Combatting burnout — Keith Zullig
Keith Zullig's work helps people in stressful jobs be in touch with their emotions and to control their behaviors.
Mike McCawley said that although the unsheltered population in town is somewhat transient, there are people the project has been able to track, some for as many as 17 years. And while the Mushroom Project may see that ability to collect data over time as a benefit, first responders may repeatedly see people who have substance use disorder, commit burglary or assault or harass passersby on the rail trail.
The result of first responders seeing repeat unsheltered people in need can desensitize first responders to their plight, and their humanity while also creating burnout. According to Keith Zullig, that kind of fatigue among first responders was already high because of the opioid crisis when the COVID-19 pandemic added another layer of high-stress responsibility. Zullig is working with those first responders — law enforcement officers, frontline health care workers and social workers — to provide mindfulness-based resilience training to relieve the pressures of their day-to-day work.
Mindfulness training, which makes people aware of their thoughts and feelings while not allowing them to control behaviors, will not only help those frontline workers combat burnout, but also help them see the humanity in those “frequent flyers,” giving the EMTs, the police and social workers the ability to “box” any residual resentment for having to provide repeated services.
“We’re trying to teach them ways to reduce their burnout and keep the compassion in their occupations, where they bind themselves, so that we don’t lose that particular workforce,” Zullig said. “At the same time, we’re trying to develop the workforce in those populations to have these skills and share them with others, either personally or through their occupations by providing an enhanced level of service.”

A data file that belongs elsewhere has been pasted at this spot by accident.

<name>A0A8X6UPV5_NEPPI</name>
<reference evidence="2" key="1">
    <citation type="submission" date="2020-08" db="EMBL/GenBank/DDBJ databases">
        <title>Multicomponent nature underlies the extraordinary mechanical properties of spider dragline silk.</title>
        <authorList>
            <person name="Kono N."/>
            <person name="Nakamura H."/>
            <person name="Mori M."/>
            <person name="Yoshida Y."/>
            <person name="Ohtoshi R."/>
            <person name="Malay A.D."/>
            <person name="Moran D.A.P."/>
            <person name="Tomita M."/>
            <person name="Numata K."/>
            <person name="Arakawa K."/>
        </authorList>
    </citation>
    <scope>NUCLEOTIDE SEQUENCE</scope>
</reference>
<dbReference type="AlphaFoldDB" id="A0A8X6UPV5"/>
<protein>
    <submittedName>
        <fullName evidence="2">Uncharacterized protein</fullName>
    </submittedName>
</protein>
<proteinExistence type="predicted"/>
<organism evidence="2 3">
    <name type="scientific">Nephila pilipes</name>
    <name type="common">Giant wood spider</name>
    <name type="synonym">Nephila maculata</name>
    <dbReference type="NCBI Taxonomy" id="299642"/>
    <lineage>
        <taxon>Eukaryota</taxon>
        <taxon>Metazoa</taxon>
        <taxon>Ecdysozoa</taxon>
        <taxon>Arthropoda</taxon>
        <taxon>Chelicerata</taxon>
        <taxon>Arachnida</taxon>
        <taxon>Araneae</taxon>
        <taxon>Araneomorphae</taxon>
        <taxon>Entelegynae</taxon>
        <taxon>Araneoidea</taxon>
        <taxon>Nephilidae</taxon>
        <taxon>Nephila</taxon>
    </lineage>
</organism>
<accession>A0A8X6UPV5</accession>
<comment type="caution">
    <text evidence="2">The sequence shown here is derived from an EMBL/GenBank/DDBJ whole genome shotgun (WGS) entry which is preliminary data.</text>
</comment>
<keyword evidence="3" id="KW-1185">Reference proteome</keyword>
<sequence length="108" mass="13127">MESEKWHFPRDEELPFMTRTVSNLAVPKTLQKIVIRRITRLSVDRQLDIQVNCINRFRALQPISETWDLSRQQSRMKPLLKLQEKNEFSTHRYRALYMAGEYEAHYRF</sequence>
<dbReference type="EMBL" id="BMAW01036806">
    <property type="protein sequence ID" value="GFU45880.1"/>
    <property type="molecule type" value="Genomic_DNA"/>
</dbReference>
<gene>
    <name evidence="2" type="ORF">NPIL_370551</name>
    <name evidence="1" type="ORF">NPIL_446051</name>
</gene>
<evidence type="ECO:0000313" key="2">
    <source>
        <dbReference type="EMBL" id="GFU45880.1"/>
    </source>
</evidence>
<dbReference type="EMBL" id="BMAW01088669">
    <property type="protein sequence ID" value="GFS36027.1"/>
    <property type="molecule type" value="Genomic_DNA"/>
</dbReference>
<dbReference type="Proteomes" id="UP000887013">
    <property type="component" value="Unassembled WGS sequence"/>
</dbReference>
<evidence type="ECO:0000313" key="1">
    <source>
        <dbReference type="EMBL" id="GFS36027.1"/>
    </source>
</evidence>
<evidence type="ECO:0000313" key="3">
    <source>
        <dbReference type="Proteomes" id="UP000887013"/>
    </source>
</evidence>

Zullig’s pilot project did 10 training sessions around the state. After that, he said the second phase was to take a sub-sample of that group to engage in more intensive training. Using a rigorous application process, his team hoped to get 20 participants and wound up with 37 applicants for 20 slots.
“We were not anticipating getting that many; apparently people feel, qualitatively at this point, like what they received in our initial 10 trainings was very meaningful and that they want more of this," Zullig said. “I think any time you get more applications for something than you expect, it’s a significant win.”
Funded by the West Virginia Department of Health and Human Resources, the program’s value was apparent to the Department of Agriculture that will begin a similar resilience program for veterans in 2023. Zullig said there is a significant need for veterans, especially if they fall outside of VA care.
“The work is spreading,” he said.
Substance misuse and addiction can be an issue for the unsheltered and for veterans alike. The Comprehensive Opioid Addiction Treatment Program at the Chestnut Ridge Center is a different kind of mindfulness training — relapse prevention. Zullig and his team were able to recruit people who had been in treatment for 90 days and had hit a plateau with the cognitive behavioral therapies and medication. People in the COAT program, which is housed in the WVU School of Medicine, were split into two groups, one continued traditional therapies and treatments, the other was given mindfulness-based relapse prevention therapy for 24 weeks.
“We were able to bring people down from clinical levels of anxiety and depress to subclinical levels, where the ‘treatment as usual’ group stayed at higher levels,” Zullig said. “Now when people come into the program, they have a choice. (Mindfulness-based relapse therapy is) now a standing therapy that’s offered, and based on our research, quite sustainable. “
He notes that public health as a profession by its very nature is messy.
“We’re dealing with human behaviors and people who are part of complex social and physical environments that dictate, in many ways, what choices are available and how what is available is utilized,” Zullig said. “It’s a messy science, in some ways, but we’re living in it and we’re not an ivory tower.”